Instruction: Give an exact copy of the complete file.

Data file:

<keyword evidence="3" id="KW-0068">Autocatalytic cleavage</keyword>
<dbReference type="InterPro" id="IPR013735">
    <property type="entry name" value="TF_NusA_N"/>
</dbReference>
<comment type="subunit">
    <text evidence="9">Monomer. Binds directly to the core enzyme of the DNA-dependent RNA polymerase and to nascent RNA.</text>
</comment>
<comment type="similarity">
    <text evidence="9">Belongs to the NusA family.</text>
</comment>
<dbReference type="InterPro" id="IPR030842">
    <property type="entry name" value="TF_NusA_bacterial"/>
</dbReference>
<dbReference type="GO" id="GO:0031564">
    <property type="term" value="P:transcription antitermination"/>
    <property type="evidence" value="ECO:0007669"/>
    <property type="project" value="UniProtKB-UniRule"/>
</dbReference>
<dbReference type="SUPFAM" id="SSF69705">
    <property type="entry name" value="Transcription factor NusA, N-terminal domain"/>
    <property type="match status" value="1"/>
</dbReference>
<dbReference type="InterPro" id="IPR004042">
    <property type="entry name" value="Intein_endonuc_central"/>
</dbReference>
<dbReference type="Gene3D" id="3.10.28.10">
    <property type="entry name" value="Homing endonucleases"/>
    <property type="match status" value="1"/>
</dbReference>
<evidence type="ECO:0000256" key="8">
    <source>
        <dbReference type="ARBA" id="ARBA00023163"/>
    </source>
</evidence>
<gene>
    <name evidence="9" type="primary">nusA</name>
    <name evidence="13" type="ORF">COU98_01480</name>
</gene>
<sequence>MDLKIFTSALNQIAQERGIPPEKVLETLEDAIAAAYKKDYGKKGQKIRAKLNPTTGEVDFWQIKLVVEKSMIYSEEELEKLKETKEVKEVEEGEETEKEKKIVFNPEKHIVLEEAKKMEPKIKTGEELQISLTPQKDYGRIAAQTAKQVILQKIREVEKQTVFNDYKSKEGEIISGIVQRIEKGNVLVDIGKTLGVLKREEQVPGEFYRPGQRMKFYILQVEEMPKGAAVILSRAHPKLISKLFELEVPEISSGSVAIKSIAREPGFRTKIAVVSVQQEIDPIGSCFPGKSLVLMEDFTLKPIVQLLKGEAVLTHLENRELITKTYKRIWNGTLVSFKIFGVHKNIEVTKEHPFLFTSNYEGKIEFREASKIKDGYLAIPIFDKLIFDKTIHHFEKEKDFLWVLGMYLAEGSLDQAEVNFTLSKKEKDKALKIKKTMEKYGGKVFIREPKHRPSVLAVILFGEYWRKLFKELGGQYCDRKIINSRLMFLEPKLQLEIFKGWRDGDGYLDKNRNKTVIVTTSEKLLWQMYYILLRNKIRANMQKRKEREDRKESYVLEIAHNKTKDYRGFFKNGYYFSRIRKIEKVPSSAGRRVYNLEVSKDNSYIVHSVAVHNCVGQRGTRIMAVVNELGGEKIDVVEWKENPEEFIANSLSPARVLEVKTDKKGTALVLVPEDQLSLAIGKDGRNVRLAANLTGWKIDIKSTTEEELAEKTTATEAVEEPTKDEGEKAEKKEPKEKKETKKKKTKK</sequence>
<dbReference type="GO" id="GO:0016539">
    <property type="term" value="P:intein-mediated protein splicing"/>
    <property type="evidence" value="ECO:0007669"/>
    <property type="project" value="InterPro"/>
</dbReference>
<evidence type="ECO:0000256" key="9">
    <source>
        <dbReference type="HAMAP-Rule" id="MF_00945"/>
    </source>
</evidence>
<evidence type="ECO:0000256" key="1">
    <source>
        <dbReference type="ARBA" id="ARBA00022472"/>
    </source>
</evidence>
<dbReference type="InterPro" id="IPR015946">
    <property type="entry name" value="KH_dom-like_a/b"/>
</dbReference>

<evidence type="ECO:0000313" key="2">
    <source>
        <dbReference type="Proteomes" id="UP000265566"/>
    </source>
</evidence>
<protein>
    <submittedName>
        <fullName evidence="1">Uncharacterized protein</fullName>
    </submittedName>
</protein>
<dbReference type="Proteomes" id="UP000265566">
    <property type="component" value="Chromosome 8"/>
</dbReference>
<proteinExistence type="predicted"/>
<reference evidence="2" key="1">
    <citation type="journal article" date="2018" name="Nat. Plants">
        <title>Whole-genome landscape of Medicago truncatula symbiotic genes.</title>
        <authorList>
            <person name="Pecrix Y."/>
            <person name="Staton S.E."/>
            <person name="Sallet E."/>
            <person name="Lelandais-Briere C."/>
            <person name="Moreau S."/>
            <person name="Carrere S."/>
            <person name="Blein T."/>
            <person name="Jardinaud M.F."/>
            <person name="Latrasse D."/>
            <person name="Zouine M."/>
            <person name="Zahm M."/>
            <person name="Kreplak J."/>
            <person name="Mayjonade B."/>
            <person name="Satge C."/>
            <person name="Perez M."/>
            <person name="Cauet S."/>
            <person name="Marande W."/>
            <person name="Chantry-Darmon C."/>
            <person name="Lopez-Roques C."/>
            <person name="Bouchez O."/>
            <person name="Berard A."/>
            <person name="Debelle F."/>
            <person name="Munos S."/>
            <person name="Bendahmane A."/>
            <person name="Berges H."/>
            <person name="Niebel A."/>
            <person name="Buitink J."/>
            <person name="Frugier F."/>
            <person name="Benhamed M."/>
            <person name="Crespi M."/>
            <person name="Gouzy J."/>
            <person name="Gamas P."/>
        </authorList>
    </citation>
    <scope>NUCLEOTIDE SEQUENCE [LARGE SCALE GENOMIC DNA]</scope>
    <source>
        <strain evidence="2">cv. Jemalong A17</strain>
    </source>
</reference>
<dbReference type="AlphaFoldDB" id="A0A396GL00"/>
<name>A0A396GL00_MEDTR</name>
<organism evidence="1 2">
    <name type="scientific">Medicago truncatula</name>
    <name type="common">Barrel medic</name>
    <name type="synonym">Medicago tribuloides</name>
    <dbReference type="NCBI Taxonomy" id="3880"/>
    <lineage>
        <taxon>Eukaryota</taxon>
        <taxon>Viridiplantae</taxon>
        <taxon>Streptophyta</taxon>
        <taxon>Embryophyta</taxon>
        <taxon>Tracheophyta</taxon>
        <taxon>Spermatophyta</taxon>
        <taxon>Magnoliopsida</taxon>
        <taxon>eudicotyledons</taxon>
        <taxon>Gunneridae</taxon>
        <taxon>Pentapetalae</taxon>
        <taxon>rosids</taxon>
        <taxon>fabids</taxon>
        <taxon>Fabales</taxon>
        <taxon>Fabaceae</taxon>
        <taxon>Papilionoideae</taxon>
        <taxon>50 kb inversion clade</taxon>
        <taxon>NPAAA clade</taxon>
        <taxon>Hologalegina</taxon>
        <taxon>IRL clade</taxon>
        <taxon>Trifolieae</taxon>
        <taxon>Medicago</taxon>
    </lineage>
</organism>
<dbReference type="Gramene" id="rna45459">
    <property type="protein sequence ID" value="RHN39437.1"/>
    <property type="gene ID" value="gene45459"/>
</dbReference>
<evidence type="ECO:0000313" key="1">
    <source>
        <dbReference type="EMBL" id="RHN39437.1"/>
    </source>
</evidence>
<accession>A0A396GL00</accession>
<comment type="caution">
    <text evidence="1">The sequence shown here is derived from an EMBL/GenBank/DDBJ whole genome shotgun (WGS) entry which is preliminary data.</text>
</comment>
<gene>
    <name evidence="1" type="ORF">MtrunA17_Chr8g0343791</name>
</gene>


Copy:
<keyword evidence="3" id="KW-0068">Autocatalytic cleavage</keyword>
<dbReference type="InterPro" id="IPR013735">
    <property type="entry name" value="TF_NusA_N"/>
</dbReference>
<comment type="subunit">
    <text evidence="9">Monomer. Binds directly to the core enzyme of the DNA-dependent RNA polymerase and to nascent RNA.</text>
</comment>
<comment type="similarity">
    <text evidence="9">Belongs to the NusA family.</text>
</comment>
<dbReference type="InterPro" id="IPR030842">
    <property type="entry name" value="TF_NusA_bacterial"/>
</dbReference>
<dbReference type="GO" id="GO:0031564">
    <property type="term" value="P:transcription antitermination"/>
    <property type="evidence" value="ECO:0007669"/>
    <property type="project" value="UniProtKB-UniRule"/>
</dbReference>
<dbReference type="SUPFAM" id="SSF69705">
    <property type="entry name" value="Transcription factor NusA, N-terminal domain"/>
    <property type="match status" value="1"/>
</dbReference>
<dbReference type="InterPro" id="IPR004042">
    <property type="entry name" value="Intein_endonuc_central"/>
</dbReference>
<dbReference type="Gene3D" id="3.10.28.10">
    <property type="entry name" value="Homing endonucleases"/>
    <property type="match status" value="1"/>
</dbReference>
<evidence type="ECO:0000256" key="8">
    <source>
        <dbReference type="ARBA" id="ARBA00023163"/>
    </source>
</evidence>
<gene>
    <name evidence="9" type="primary">nusA</name>
    <name evidence="13" type="ORF">COU98_01480</name>
</gene>
<sequence>MDLKIFTSALNQIAQERGIPPEKVLETLEDAIAAAYKKDYGKKGQKIRAKLNPTTGEVDFWQIKLVVEKSMIYSEEELEKLKETKEVKEVEEGEETEKEKKIVFNPEKHIVLEEAKKMEPKIKTGEELQISLTPQKDYGRIAAQTAKQVILQKIREVEKQTVFNDYKSKEGEIISGIVQRIEKGNVLVDIGKTLGVLKREEQVPGEFYRPGQRMKFYILQVEEMPKGAAVILSRAHPKLISKLFELEVPEISSGSVAIKSIAREPGFRTKIAVVSVQQEIDPIGSCFPGKSLVLMEDFTLKPIVQLLKGEAVLTHLENRELITKTYKRIWNGTLVSFKIFGVHKNIEVTKEHPFLFTSNYEGKIEFREASKIKDGYLAIPIFDKLIFDKTIHHFEKEKDFLWVLGMYLAEGSLDQAEVNFTLSKKEKDKALKIKKTMEKYGGKVFIREPKHRPSVLAVILFGEYWRKLFKELGGQYCDRKIINSRLMFLEPKLQLEIFKGWRDGDGYLDKNRNKTVIVTTSEKLLWQMYYILLRNKIRANMQKRKEREDRKESYVLEIAHNKTKDYRGFFKNGYYFSRIRKIEKVPSSAGRRVYNLEVSKDNSYIVHSVAVHNCVGQRGTRIMAVVNELGGEKIDVVEWKENPEEFIANSLSPARVLEVKTDKKGTALVLVPEDQLSLAIGKDGRNVRLAANLTGWKIDIKSTTEEELAEKTTATEAVEEPTKDEGEKAEKKEPKEKKETKKKKTKK</sequence>
<dbReference type="GO" id="GO:0016539">
    <property type="term" value="P:intein-mediated protein splicing"/>
    <property type="evidence" value="ECO:0007669"/>
    <property type="project" value="InterPro"/>
</dbReference>
<evidence type="ECO:0000256" key="9">
    <source>
        <dbReference type="HAMAP-Rule" id="MF_00945"/>
    </source>
</evidence>
<evidence type="ECO:0000256" key="1">
    <source>
        <dbReference type="ARBA" id="ARBA00022472"/>
    </source>
</evidence>
<dbReference type="InterPro" id="IPR015946">
    <property type="entry name" value="KH_dom-like_a/b"/>
</dbReference>

<evidence type="ECO:0000313" key="2">
    <source>
        <dbReference type="Proteomes" id="UP000265566"/>
    </source>
</evidence>
<protein>
    <submittedName>
        <fullName evidence="1">Uncharacterized protein</fullName>
    </submittedName>
</protein>
<dbReference type="Proteomes" id="UP000265566">
    <property type="component" value="Chromosome 8"/>
</dbReference>
<proteinExistence type="predicted"/>
<reference evidence="2" key="1">
    <citation type="journal article" date="2018" name="Nat. Plants">
        <title>Whole-genome landscape of Medicago truncatula symbiotic genes.</title>
        <authorList>
            <person name="Pecrix Y."/>
            <person name="Staton S.E."/>
            <person name="Sallet E."/>
            <person name="Lelandais-Briere C."/>
            <person name="Moreau S."/>
            <person name="Carrere S."/>
            <person name="Blein T."/>
            <person name="Jardinaud M.F."/>
            <person name="Latrasse D."/>
            <person name="Zouine M."/>
            <person name="Zahm M."/>
            <person name="Kreplak J."/>
            <person name="Mayjonade B."/>
            <person name="Satge C."/>
            <person name="Perez M."/>
            <person name="Cauet S."/>
            <person name="Marande W."/>
            <person name="Chantry-Darmon C."/>
            <person name="Lopez-Roques C."/>
            <person name="Bouchez O."/>
            <person name="Berard A."/>
            <person name="Debelle F."/>
            <person name="Munos S."/>
            <person name="Bendahmane A."/>
            <person name="Berges H."/>
            <person name="Niebel A."/>
            <person name="Buitink J."/>
            <person name="Frugier F."/>
            <person name="Benhamed M."/>
            <person name="Crespi M."/>
            <person name="Gouzy J."/>
            <person name="Gamas P."/>
        </authorList>
    </citation>
    <scope>NUCLEOTIDE SEQUENCE [LARGE SCALE GENOMIC DNA]</scope>
    <source>
        <strain evidence="2">cv. Jemalong A17</strain>
    </source>
</reference>
<dbReference type="AlphaFoldDB" id="A0A396GL00"/>
<name>A0A396GL00_MEDTR</name>
<organism evidence="1 2">
    <name type="scientific">Medicago truncatula</name>
    <name type="common">Barrel medic</name>
    <name type="synonym">Medicago tribuloides</name>
    <dbReference type="NCBI Taxonomy" id="3880"/>
    <lineage>
        <taxon>Eukaryota</taxon>
        <taxon>Viridiplantae</taxon>
        <taxon>Streptophyta</taxon>
        <taxon>Embryophyta</taxon>
        <taxon>Tracheophyta</taxon>
        <taxon>Spermatophyta</taxon>
        <taxon>Magnoliopsida</taxon>
        <taxon>eudicotyledons</taxon>
        <taxon>Gunneridae</taxon>
        <taxon>Pentapetalae</taxon>
        <taxon>rosids</taxon>
        <taxon>fabids</taxon>
        <taxon>Fabales</taxon>
        <taxon>Fabaceae</taxon>
        <taxon>Papilionoideae</taxon>
        <taxon>50 kb inversion clade</taxon>
        <taxon>NPAAA clade</taxon>
        <taxon>Hologalegina</taxon>
        <taxon>IRL clade</taxon>
        <taxon>Trifolieae</taxon>
        <taxon>Medicago</taxon>
    </lineage>
</organism>
<dbReference type="Gramene" id="rna45459">
    <property type="protein sequence ID" value="RHN39437.1"/>
    <property type="gene ID" value="gene45459"/>
</dbReference>
<evidence type="ECO:0000313" key="1">
    <source>
        <dbReference type="EMBL" id="RHN39437.1"/>
    </source>
</evidence>
<accession>A0A396GL00</accession>
<comment type="caution">
    <text evidence="1">The sequence shown here is derived from an EMBL/GenBank/DDBJ whole genome shotgun (WGS) entry which is preliminary data.</text>
</comment>
<gene>
    <name evidence="1" type="ORF">MtrunA17_Chr8g0343791</name>
</gene>